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The Green Life: Renewable Energy: A Cure for Poverty on Native American Lands?

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September 18, 2009

Renewable Energy: A Cure for Poverty on Native American Lands?

Wind turbines Renewable energy can help tackle climate change, but the Hocak Elders Council of the Winnebago Tribe in Nebraska also see its potential to ease another problem: the poverty and unemployment that many Native American communities suffer.

The council will present a plan to help Native Americans harness wind power at the "Building a Healthy, Sustainable American Indian Community" conference at Maharishi University of Management in Fairfield, Iowa (Sept. 25-27). A live webcast begins September 25.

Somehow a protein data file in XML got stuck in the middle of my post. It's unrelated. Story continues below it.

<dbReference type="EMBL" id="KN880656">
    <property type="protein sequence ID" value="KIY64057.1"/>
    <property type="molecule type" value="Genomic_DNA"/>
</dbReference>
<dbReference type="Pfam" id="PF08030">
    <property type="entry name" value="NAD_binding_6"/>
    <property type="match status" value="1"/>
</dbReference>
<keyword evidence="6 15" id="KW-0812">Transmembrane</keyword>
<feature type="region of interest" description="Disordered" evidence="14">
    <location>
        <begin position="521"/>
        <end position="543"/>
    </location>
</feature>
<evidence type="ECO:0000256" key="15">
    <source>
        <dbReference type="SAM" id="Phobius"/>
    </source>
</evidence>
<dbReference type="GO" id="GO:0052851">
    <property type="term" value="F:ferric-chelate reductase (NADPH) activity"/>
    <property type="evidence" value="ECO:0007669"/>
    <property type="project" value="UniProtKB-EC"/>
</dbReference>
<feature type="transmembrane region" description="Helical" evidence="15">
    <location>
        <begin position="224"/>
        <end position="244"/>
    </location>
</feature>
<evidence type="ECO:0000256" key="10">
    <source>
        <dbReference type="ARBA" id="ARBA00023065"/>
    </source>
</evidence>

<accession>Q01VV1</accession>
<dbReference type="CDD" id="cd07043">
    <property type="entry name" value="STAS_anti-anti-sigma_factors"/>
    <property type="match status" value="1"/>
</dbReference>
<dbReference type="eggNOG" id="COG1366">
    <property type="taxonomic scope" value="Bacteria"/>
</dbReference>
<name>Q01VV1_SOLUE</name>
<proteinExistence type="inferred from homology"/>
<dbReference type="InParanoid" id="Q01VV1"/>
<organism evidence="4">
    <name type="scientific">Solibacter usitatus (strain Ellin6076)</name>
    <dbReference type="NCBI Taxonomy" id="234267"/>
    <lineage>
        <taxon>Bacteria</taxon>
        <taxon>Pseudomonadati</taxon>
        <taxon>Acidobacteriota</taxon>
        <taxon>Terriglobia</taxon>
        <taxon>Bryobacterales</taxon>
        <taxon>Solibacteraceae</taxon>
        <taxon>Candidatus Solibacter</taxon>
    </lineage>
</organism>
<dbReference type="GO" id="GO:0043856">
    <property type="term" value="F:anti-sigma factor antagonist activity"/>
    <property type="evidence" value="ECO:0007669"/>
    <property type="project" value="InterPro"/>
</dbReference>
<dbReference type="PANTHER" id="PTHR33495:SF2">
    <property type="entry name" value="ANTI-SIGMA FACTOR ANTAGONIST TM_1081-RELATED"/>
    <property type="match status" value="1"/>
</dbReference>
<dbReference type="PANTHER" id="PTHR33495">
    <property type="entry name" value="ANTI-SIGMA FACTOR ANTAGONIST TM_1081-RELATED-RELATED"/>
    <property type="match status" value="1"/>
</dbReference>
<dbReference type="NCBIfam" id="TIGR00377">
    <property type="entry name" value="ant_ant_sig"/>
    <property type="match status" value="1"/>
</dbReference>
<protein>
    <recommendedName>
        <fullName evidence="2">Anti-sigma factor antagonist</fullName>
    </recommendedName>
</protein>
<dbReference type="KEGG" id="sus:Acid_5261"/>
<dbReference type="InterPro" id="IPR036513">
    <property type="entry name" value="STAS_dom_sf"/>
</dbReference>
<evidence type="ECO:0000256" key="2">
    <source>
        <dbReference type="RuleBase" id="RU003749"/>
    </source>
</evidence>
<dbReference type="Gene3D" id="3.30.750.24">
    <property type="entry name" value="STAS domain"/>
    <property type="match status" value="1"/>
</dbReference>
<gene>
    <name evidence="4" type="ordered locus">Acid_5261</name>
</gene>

In a policy paper, the Indigenous Environmental Network and other advocacy groups argue that tribal lands are ripe for renewable-energy projects because they have the potential to generate about 535 billion kilowatt-hours per year of wind power and 17,000 billion kWh/year of solar power.

Several tribes have received funding for energy-efficiency and renewable-energy projects from the U.S. Department of Energy. Meanwhile, the Sierra Club has partnered with the Navajo Nation to create the Navajo Green Economy Commission and Green Economy Fund, programs that aim to provide local jobs for young people in green endeavors.   

-- Année Tousseau

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